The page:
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From The Dorm Room To Shark Tank To Augmented Reality

Thanks to smartphones, everything we do is easier than it used to be. At least, nearly everything. Moving is still a hassle. Buying furniture can be cumbersome between taking measurements, transportation, and finding the best price. And what if you want to see how that new couch would go with the rest of the room? Can’t exactly test it out.

That’s where Hutch comes in.

By using augmented reality technology, Hutch can show users what their room would look like with different pieces of furniture and layout designs. Through the app, which launched in February, users can also buy furniture and have it shipped directly to their home.

Benzinga sat down with Beatrice Fischel-Bock, the CEO and co-founder of Hutch, to learn more about the company and the entrepreneurial journey that’s taken her from her college dorm room to where she is today.

Benzinga: What is Hutch? What do you do?

Fischel-Bock: Hutch is a way to make buying furniture as easy and enjoyable as possible. So with Hutch, you take a photo of any space that you need furniture for or décor, and we send you back that space with a design.

You get a sense of scale, proportion, how it all looks together, and you can shop directly from that. You can find similar items, different budgets, different price points, and that is how you can design for your home.

The idea being that it does not have to be a whole room. If you have a boring office at work, boring desk at work, you take a photo of your desk, and we populate your photo with fun vases and candles and this and that to make it more beautiful, and you can buy any of that or you can try again with a different style.

Benzinga: How did you get started, and where did you get the idea to begin with?

Fischel-Bock: Originally, it was two co-founders and myself. We met at George Washington University in D.C. in college, and the three of us were in the interior architectural and design program. So we were the token friends that everyone asked for help.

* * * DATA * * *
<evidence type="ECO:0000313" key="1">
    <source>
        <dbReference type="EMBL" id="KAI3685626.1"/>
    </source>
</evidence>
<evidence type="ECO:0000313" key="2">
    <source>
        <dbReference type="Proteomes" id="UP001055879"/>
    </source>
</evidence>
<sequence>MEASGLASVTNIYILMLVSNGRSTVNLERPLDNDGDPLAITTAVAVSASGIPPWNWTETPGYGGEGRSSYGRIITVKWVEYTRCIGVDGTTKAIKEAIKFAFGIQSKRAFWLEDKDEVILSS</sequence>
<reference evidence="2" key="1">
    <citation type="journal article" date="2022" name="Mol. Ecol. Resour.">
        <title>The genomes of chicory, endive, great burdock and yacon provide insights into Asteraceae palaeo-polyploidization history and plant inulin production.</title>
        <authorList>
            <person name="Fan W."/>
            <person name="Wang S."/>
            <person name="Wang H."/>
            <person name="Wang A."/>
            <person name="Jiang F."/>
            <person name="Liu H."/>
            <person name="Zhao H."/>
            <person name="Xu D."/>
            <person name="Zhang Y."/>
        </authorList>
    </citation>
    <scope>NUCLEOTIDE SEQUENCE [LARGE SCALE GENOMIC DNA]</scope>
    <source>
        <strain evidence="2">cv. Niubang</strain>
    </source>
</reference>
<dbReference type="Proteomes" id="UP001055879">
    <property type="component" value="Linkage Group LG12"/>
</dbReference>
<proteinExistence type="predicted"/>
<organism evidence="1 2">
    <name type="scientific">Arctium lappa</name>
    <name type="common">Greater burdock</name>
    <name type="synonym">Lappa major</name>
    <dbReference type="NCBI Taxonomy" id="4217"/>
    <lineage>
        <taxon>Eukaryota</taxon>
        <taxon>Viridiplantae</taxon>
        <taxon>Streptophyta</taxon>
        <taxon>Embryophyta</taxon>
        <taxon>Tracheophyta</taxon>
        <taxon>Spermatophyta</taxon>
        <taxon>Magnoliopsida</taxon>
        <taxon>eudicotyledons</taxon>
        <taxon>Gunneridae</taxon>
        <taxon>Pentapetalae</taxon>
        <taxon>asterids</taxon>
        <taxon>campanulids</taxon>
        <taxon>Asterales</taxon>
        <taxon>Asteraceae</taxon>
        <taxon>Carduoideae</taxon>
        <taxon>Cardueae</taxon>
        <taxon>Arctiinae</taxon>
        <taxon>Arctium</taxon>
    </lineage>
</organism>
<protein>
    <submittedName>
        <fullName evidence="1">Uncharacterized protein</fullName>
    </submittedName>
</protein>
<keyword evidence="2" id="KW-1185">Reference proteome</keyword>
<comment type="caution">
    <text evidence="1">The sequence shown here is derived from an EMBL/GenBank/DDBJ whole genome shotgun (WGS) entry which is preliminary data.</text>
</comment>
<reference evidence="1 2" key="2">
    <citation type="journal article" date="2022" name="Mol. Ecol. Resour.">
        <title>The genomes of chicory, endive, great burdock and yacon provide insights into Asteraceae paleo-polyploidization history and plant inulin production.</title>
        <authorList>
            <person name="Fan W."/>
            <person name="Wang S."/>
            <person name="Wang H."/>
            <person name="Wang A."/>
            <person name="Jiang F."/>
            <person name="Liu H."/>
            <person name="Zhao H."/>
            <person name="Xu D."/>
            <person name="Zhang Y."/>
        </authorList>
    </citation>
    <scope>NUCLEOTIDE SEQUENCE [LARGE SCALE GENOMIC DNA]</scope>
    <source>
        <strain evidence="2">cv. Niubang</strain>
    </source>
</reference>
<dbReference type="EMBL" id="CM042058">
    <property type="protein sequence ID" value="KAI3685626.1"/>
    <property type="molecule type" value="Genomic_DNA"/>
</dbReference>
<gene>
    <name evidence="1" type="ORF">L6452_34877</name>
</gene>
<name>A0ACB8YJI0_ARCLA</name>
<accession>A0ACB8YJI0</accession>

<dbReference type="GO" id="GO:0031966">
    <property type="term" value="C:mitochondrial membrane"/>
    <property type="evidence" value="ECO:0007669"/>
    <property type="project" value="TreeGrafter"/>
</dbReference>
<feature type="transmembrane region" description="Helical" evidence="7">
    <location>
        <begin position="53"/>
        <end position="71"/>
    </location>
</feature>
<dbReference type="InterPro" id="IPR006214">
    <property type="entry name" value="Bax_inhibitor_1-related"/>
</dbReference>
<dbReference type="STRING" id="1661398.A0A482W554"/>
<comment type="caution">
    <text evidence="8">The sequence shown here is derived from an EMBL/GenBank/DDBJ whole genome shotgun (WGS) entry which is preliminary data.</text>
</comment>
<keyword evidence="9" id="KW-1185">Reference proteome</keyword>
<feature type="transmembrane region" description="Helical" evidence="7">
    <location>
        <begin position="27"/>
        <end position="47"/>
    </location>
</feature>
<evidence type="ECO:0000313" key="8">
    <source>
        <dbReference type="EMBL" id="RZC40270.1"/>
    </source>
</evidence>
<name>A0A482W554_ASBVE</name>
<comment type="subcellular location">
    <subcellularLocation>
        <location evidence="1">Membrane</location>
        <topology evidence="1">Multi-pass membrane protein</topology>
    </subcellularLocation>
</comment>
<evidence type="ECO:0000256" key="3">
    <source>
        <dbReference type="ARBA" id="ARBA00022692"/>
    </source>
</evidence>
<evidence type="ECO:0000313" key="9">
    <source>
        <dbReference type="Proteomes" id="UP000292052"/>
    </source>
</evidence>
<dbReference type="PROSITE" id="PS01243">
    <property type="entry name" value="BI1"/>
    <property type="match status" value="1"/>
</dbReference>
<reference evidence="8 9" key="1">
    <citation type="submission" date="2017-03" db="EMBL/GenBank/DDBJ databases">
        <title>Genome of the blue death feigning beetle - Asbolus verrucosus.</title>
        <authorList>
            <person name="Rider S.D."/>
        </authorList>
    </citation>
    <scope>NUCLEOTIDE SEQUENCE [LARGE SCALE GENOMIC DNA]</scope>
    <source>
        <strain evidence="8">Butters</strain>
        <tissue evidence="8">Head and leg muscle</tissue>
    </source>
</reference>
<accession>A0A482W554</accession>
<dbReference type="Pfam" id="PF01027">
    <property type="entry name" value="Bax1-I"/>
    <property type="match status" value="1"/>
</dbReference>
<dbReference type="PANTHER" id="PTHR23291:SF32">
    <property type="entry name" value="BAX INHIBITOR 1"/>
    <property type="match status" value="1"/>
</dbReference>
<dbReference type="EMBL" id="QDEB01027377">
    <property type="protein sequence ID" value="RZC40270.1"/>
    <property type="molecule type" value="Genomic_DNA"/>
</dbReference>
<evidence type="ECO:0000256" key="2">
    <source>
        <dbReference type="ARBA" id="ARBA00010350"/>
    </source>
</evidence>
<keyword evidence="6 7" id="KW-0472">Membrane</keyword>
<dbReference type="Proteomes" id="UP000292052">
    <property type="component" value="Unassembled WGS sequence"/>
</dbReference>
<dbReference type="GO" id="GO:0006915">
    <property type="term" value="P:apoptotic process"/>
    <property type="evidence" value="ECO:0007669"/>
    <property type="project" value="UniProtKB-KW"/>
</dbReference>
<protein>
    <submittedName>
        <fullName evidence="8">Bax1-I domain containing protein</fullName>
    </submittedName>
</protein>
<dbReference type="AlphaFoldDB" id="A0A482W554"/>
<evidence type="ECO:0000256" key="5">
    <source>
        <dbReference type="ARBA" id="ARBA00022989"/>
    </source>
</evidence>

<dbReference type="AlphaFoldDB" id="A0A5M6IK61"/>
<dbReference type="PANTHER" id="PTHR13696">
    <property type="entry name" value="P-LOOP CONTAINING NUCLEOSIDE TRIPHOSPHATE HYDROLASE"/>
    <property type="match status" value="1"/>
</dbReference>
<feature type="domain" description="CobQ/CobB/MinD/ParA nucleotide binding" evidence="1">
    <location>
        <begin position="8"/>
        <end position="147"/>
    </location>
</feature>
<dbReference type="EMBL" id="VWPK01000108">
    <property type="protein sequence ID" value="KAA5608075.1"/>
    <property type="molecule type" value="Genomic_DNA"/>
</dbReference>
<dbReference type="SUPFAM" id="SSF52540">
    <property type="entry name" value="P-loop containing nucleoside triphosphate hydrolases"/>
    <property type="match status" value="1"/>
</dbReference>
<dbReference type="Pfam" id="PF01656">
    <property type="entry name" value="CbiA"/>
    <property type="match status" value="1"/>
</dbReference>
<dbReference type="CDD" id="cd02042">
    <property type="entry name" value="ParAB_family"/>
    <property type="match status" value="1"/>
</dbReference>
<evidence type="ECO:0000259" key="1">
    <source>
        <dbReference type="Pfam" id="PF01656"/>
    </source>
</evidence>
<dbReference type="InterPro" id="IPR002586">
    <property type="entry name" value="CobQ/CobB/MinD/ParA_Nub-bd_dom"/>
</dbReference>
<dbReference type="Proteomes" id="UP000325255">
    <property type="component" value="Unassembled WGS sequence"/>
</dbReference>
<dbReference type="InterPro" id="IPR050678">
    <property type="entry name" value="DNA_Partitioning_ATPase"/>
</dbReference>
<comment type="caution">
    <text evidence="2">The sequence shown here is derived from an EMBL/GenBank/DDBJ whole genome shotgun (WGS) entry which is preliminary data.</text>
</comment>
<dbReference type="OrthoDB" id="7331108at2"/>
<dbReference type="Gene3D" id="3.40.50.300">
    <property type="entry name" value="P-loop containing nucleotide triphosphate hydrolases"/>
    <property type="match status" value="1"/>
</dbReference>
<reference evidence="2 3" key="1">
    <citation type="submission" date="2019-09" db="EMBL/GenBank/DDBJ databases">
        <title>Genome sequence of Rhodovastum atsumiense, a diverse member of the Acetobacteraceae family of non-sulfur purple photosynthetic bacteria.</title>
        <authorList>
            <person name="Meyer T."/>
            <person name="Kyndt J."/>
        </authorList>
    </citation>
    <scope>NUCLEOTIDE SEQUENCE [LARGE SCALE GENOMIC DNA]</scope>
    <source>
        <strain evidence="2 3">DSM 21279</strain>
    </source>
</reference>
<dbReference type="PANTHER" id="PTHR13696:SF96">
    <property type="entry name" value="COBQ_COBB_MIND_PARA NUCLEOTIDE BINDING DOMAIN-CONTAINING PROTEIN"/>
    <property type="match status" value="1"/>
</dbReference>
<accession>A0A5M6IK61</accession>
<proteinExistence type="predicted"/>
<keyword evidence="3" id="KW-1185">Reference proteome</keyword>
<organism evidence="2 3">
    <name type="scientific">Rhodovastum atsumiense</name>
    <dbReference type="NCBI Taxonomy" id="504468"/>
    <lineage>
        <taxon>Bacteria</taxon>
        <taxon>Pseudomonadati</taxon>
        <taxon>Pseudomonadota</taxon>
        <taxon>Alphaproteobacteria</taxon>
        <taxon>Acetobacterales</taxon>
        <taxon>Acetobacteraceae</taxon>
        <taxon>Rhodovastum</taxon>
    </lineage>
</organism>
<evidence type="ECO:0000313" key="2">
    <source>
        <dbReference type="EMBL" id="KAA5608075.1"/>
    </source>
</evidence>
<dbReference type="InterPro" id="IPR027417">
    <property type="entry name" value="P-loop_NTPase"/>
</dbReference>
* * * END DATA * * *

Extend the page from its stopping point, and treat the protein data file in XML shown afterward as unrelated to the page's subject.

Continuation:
So our junior year, everyone was moving into their first apartments in D.C., and we were getting all these questions. “Here’s a picture of my new apartment. What do you think I should buy?” That’s when we realized how easy it was to scale a room just by seeing a photo. So we decided, “why don’t we get paid for this kind of work,” and so we started our first company called ZOOM Interiors, which was a virtual interior design company.

Beatrice Fischel-Bock

Beatrice Fischel-BockYou paid $150 up front, and then we would put a look together and order all the furniture and send it to you. Then as we started to think about graduation and what was next for us, we realized we wanted to go much more mobile, and 75 percent of people who were using ZOOM Interiors were on their phones.

We realized how important it was to find a way to go fast and possibly free, if not bring the price way down. So we decided, we weren’t in business, so we didn’t know much about the VC world and that kind of thing. What we did know was Shark Tank, so we applied for Shark Tank. We got on the show. It was an intense journey, but what we got out of it was that Sean Rad, the founder of Tinder, watches Shark Tank. He is an angel investor, and he reached out and said he was interested. So we met him and he introduced us to our other two partners now, Ben and Ethan, who have a tech and product background.